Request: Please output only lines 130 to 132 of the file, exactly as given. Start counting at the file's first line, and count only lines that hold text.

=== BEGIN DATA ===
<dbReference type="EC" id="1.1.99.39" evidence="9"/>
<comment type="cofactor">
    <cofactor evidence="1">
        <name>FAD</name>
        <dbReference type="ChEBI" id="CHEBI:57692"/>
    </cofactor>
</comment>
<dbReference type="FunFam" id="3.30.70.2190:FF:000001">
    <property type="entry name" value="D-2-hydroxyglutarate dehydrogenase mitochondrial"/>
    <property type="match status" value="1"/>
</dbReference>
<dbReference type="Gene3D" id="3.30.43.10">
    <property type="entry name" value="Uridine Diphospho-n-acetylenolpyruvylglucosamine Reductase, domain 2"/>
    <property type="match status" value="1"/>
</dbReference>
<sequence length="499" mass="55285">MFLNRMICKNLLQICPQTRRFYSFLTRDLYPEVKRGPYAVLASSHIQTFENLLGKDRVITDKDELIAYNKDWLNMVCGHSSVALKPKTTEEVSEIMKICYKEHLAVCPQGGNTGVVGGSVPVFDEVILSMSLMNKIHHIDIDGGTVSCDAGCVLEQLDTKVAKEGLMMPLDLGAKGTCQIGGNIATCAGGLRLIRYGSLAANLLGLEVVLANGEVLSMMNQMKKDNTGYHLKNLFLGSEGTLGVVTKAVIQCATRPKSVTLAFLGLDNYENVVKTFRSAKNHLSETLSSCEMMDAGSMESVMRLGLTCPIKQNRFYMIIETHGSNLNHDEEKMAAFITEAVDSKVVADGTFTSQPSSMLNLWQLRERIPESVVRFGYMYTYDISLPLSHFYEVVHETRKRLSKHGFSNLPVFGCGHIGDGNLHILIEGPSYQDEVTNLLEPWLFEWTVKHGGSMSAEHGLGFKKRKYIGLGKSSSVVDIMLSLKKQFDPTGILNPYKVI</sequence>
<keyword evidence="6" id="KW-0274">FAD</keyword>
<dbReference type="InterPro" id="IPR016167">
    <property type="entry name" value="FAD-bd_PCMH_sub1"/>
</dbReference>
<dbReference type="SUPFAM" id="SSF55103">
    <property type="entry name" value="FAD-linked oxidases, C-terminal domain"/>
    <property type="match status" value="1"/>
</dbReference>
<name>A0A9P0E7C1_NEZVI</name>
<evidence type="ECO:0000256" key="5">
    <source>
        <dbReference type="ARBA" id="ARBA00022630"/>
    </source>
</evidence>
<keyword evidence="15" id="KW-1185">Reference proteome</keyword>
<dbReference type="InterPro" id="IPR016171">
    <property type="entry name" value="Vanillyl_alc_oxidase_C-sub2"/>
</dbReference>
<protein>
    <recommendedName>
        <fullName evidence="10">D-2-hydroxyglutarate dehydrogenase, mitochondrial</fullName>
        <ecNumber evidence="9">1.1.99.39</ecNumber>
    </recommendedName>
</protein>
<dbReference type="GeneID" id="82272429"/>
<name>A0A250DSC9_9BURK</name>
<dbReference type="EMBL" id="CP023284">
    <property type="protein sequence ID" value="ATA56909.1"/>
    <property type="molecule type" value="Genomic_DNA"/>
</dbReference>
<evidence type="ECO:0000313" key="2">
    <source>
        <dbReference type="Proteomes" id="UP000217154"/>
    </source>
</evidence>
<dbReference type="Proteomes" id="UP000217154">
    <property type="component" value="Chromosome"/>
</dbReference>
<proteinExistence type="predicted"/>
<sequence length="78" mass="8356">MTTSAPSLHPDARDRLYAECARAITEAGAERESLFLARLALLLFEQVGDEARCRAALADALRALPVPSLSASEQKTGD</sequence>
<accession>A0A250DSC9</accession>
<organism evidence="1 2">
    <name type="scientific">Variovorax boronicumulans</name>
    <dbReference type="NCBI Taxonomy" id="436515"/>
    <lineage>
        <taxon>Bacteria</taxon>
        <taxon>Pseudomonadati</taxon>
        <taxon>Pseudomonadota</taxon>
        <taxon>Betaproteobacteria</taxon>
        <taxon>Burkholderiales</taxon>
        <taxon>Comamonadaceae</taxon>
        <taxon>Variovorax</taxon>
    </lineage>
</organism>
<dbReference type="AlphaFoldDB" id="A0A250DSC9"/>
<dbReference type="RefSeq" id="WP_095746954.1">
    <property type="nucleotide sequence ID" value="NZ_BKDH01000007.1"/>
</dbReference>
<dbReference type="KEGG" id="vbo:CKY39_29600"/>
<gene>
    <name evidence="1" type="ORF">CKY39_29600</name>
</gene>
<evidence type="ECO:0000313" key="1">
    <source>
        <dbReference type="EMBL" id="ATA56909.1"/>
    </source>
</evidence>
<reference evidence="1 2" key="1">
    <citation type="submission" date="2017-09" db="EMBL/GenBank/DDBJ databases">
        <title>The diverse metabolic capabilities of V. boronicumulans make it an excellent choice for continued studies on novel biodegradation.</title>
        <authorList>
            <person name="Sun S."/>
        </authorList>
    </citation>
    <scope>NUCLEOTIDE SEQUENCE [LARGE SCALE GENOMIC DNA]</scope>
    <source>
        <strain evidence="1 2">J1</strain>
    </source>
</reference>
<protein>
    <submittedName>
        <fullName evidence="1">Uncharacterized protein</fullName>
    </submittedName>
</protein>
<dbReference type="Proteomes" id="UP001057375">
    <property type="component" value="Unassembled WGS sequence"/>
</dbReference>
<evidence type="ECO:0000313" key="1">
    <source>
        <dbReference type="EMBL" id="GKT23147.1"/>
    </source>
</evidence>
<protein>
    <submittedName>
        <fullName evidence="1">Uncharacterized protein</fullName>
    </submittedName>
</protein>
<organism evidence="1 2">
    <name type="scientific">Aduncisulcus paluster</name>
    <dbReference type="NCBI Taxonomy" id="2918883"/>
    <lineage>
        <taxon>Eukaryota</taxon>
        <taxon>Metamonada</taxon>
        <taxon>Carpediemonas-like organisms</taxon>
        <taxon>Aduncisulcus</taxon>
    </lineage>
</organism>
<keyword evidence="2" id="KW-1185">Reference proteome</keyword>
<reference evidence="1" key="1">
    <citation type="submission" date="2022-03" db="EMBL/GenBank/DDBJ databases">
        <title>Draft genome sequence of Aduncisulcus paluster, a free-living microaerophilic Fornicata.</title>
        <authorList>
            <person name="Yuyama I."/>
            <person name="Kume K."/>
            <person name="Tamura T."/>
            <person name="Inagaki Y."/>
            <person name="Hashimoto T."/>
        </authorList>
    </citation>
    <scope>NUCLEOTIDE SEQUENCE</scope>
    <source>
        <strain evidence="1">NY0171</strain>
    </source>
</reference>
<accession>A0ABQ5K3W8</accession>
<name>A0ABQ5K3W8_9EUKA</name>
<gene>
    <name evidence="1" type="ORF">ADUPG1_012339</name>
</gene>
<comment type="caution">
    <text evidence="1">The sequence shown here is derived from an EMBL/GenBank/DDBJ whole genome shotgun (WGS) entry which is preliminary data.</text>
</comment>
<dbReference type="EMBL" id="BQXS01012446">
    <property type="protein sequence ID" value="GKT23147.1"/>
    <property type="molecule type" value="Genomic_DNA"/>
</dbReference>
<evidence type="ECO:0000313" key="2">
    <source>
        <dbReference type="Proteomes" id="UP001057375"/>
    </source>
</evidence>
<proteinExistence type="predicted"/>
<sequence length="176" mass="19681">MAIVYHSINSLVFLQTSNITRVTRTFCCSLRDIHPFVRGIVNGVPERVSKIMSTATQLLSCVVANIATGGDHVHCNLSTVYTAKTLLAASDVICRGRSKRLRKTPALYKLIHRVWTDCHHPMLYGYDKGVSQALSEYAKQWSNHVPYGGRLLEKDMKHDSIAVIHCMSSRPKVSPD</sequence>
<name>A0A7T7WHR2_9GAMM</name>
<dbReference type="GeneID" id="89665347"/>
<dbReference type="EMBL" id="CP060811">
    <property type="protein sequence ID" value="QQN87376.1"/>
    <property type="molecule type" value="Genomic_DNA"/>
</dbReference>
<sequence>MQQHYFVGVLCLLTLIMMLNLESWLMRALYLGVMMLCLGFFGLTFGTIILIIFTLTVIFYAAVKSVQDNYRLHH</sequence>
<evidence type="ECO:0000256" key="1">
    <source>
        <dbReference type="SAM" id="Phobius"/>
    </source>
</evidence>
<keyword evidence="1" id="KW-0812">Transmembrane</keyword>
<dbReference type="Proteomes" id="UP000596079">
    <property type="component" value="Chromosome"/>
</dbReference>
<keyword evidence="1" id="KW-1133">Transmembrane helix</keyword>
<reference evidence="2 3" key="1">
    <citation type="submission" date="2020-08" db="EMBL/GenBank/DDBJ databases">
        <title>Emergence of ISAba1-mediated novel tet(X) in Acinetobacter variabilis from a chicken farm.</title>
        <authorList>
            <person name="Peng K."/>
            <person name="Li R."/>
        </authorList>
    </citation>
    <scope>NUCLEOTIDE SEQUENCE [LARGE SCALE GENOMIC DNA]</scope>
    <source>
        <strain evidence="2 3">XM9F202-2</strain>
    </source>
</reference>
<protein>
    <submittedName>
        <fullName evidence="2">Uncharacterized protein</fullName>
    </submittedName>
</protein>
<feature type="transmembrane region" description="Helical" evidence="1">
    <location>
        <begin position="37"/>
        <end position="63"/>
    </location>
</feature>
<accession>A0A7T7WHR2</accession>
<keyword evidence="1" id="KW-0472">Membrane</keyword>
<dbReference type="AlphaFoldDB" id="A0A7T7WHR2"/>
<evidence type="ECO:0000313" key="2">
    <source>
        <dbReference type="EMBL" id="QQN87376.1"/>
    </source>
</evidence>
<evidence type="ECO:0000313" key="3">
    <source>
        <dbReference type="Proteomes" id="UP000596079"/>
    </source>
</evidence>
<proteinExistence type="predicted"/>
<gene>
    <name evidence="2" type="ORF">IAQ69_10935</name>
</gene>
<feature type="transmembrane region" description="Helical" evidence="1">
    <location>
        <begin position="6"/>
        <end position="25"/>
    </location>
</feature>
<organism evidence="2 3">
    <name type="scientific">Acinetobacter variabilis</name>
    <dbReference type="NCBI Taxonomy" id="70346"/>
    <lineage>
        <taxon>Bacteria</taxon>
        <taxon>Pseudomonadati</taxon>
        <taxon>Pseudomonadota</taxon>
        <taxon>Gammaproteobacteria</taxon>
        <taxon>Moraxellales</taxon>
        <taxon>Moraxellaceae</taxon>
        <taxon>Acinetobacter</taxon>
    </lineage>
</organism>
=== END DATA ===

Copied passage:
            <person name="Kume K."/>
            <person name="Tamura T."/>
            <person name="Inagaki Y."/>